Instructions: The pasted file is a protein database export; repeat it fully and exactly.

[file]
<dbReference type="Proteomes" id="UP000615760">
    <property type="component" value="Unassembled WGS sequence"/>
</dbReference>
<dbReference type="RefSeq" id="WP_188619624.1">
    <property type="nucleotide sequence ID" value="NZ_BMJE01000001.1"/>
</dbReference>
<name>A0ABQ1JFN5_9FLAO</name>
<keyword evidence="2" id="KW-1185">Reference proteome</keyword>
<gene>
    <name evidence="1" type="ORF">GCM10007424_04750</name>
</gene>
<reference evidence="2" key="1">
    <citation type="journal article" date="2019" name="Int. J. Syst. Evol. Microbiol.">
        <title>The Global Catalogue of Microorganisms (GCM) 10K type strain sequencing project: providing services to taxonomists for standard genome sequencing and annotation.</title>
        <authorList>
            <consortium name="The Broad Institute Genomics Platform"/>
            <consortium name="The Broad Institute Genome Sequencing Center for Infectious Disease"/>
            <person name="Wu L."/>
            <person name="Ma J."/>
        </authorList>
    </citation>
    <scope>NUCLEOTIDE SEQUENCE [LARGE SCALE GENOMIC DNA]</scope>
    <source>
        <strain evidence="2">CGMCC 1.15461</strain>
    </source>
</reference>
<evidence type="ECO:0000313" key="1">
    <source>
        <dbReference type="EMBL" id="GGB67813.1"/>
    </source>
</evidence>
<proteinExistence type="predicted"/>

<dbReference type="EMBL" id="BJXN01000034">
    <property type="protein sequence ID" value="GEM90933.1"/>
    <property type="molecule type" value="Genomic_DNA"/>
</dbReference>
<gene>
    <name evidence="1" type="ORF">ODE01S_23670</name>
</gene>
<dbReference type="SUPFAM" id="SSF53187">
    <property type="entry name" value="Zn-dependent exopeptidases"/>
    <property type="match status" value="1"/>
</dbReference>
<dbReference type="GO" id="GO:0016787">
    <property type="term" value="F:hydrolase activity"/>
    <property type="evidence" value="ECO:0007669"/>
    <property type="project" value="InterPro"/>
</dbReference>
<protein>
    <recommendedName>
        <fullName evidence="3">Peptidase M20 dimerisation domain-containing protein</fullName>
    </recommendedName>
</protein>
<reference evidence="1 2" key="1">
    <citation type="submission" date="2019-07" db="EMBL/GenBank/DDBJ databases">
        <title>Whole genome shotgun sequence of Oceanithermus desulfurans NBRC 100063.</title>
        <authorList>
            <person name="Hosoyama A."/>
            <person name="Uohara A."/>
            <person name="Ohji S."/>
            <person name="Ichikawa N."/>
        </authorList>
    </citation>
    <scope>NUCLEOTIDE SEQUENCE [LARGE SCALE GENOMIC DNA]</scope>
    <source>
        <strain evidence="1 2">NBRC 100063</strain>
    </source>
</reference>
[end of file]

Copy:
<dbReference type="Proteomes" id="UP000615760">
    <property type="component" value="Unassembled WGS sequence"/>
</dbReference>
<dbReference type="RefSeq" id="WP_188619624.1">
    <property type="nucleotide sequence ID" value="NZ_BMJE01000001.1"/>
</dbReference>
<name>A0ABQ1JFN5_9FLAO</name>
<keyword evidence="2" id="KW-1185">Reference proteome</keyword>
<gene>
    <name evidence="1" type="ORF">GCM10007424_04750</name>
</gene>
<reference evidence="2" key="1">
    <citation type="journal article" date="2019" name="Int. J. Syst. Evol. Microbiol.">
        <title>The Global Catalogue of Microorganisms (GCM) 10K type strain sequencing project: providing services to taxonomists for standard genome sequencing and annotation.</title>
        <authorList>
            <consortium name="The Broad Institute Genomics Platform"/>
            <consortium name="The Broad Institute Genome Sequencing Center for Infectious Disease"/>
            <person name="Wu L."/>
            <person name="Ma J."/>
        </authorList>
    </citation>
    <scope>NUCLEOTIDE SEQUENCE [LARGE SCALE GENOMIC DNA]</scope>
    <source>
        <strain evidence="2">CGMCC 1.15461</strain>
    </source>
</reference>
<evidence type="ECO:0000313" key="1">
    <source>
        <dbReference type="EMBL" id="GGB67813.1"/>
    </source>
</evidence>
<proteinExistence type="predicted"/>

<dbReference type="EMBL" id="BJXN01000034">
    <property type="protein sequence ID" value="GEM90933.1"/>
    <property type="molecule type" value="Genomic_DNA"/>
</dbReference>
<gene>
    <name evidence="1" type="ORF">ODE01S_23670</name>
</gene>
<dbReference type="SUPFAM" id="SSF53187">
    <property type="entry name" value="Zn-dependent exopeptidases"/>
    <property type="match status" value="1"/>
</dbReference>
<dbReference type="GO" id="GO:0016787">
    <property type="term" value="F:hydrolase activity"/>
    <property type="evidence" value="ECO:0007669"/>
    <property type="project" value="InterPro"/>
</dbReference>
<protein>
    <recommendedName>
        <fullName evidence="3">Peptidase M20 dimerisation domain-containing protein</fullName>
    </recommendedName>
</protein>
<reference evidence="1 2" key="1">
    <citation type="submission" date="2019-07" db="EMBL/GenBank/DDBJ databases">
        <title>Whole genome shotgun sequence of Oceanithermus desulfurans NBRC 100063.</title>
        <authorList>
            <person name="Hosoyama A."/>
            <person name="Uohara A."/>
            <person name="Ohji S."/>
            <person name="Ichikawa N."/>
        </authorList>
    </citation>
    <scope>NUCLEOTIDE SEQUENCE [LARGE SCALE GENOMIC DNA]</scope>
    <source>
        <strain evidence="1 2">NBRC 100063</strain>
    </source>
</reference>